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Allen & Overy (A&O) has played a key role in a landmark pensions deal, advising Thomson Regional Newspapers’ pension fund on its acquisition by Citigroup.
This is the first time a bank has taken control of an external pension fund, with insurance company buyouts the generally more accepted route.
A&O pensions partner Mervyn Parry, who led the team acting on the deal, said that buyouts can prove an expensive route for pension funds because they involve purchasing annuities and other products from insurance companies.
Under the Citigroup deal, a special purpose vehicle owned by a subsidiary of the bank has become the principal employer of the pension fund, committing to provide it with financial support.
“Thomson as a group sold the Thomson Regional Newspapers business more than 10 years ago, so it was a fund with pensioners and defined pensioners but no active members,” Parry explained. “Usually a company employs people who become members of the fund and the employer retains responsibility to fund the pension scheme.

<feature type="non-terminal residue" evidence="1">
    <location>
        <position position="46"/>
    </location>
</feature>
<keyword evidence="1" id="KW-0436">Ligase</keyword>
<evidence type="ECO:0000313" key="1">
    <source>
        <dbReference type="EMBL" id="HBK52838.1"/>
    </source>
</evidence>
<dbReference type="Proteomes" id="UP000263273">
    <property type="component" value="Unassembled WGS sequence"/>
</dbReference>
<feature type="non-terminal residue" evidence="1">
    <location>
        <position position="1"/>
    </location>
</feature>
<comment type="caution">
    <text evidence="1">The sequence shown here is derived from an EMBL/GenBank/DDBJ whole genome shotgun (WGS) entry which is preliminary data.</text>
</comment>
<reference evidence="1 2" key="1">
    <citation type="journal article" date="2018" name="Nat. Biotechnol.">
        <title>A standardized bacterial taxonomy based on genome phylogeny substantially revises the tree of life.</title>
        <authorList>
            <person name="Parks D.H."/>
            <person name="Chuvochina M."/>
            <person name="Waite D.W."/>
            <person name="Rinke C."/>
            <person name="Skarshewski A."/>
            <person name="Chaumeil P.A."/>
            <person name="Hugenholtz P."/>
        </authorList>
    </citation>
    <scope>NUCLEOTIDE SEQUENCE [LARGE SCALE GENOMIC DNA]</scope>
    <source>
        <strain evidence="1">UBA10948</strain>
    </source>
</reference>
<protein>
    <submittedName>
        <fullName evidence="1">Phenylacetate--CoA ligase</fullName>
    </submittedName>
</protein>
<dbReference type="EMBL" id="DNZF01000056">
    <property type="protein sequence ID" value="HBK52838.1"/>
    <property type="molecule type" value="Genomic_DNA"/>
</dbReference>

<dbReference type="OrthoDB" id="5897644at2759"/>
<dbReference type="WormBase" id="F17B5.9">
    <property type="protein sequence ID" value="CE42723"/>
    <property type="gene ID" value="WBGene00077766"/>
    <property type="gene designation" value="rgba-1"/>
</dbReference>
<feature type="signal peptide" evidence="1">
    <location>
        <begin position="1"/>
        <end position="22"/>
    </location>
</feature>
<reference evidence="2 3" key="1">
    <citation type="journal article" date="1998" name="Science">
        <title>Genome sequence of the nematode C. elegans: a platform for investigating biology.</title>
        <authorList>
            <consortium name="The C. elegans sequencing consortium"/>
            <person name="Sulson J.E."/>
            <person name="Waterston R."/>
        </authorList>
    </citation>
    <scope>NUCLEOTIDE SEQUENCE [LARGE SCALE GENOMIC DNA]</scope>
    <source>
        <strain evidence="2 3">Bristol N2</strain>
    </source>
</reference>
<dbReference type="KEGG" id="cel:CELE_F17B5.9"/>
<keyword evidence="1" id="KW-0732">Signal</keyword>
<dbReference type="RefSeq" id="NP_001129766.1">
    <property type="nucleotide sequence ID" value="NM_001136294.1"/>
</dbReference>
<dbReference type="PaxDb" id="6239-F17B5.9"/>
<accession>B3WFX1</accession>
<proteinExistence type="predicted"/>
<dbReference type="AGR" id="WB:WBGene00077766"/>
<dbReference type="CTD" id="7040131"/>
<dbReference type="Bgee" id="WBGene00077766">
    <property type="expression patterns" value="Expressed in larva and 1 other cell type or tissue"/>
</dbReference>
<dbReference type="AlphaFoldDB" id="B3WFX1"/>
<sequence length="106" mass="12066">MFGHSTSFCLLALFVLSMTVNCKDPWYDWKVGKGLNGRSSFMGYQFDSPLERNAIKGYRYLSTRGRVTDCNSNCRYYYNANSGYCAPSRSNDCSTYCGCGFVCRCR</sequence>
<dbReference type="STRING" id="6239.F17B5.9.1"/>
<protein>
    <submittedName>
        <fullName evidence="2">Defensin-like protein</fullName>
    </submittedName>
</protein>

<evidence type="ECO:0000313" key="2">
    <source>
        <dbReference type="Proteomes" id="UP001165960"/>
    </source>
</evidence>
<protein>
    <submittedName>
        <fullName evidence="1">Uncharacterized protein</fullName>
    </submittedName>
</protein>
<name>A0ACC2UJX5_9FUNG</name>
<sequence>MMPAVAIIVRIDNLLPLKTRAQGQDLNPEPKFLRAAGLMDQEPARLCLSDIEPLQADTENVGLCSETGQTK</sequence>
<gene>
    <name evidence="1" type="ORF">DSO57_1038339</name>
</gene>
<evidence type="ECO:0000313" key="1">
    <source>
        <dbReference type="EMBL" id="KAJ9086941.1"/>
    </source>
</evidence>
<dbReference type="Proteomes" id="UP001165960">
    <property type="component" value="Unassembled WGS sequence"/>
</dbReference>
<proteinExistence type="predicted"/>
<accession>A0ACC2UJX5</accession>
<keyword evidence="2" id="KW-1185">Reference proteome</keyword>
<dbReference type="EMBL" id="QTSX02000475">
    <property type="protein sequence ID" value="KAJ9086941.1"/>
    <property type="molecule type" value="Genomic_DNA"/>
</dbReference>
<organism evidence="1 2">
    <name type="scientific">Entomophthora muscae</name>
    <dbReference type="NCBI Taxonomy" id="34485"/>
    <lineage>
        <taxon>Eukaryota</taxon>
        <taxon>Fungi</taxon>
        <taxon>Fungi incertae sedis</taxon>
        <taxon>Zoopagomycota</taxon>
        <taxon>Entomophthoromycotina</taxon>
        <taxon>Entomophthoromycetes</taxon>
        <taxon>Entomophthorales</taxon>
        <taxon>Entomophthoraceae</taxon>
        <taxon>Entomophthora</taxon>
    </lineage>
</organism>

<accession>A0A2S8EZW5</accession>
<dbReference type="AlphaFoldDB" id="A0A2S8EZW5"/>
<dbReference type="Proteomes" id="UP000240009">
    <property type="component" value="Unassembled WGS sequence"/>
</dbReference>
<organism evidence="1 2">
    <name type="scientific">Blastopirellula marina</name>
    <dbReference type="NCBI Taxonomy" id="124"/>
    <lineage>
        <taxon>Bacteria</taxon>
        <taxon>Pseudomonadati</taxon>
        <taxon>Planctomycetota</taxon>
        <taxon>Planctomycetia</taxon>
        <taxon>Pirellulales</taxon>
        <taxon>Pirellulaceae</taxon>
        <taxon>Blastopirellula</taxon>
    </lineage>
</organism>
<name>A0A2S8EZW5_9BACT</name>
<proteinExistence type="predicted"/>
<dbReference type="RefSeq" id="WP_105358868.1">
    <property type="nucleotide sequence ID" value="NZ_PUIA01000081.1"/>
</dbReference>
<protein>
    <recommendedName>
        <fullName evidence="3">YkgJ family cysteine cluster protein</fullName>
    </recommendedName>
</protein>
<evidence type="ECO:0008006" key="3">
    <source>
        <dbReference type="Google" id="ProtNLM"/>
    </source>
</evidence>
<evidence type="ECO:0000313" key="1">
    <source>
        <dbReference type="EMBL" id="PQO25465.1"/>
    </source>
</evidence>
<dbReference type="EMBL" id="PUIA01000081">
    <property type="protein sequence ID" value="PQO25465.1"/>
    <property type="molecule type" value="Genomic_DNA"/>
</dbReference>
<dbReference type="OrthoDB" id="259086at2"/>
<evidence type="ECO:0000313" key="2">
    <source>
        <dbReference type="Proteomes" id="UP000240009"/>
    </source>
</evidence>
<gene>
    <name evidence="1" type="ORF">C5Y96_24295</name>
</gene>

“In this case, it had been 10 years since the employer had employed anyone that was a member so the scheme has been run by the trustees. They were concerned as time elapsed to ensure that it had financial security.”
Although the pension fund was sufficiently funded to meet its liabilities at the time of the sale, there would have been a deficit had it wound up. Thomson had not put money into the vehicle for some time.
Under the Citigroup agreement, the bank will set aside funds to meet any future deficit when the fund eventually winds up.
Citigroup, which is thought to be in talks regarding a number of similar transactions, was advised on the deal by Linklaters counsel Graeme Tricker.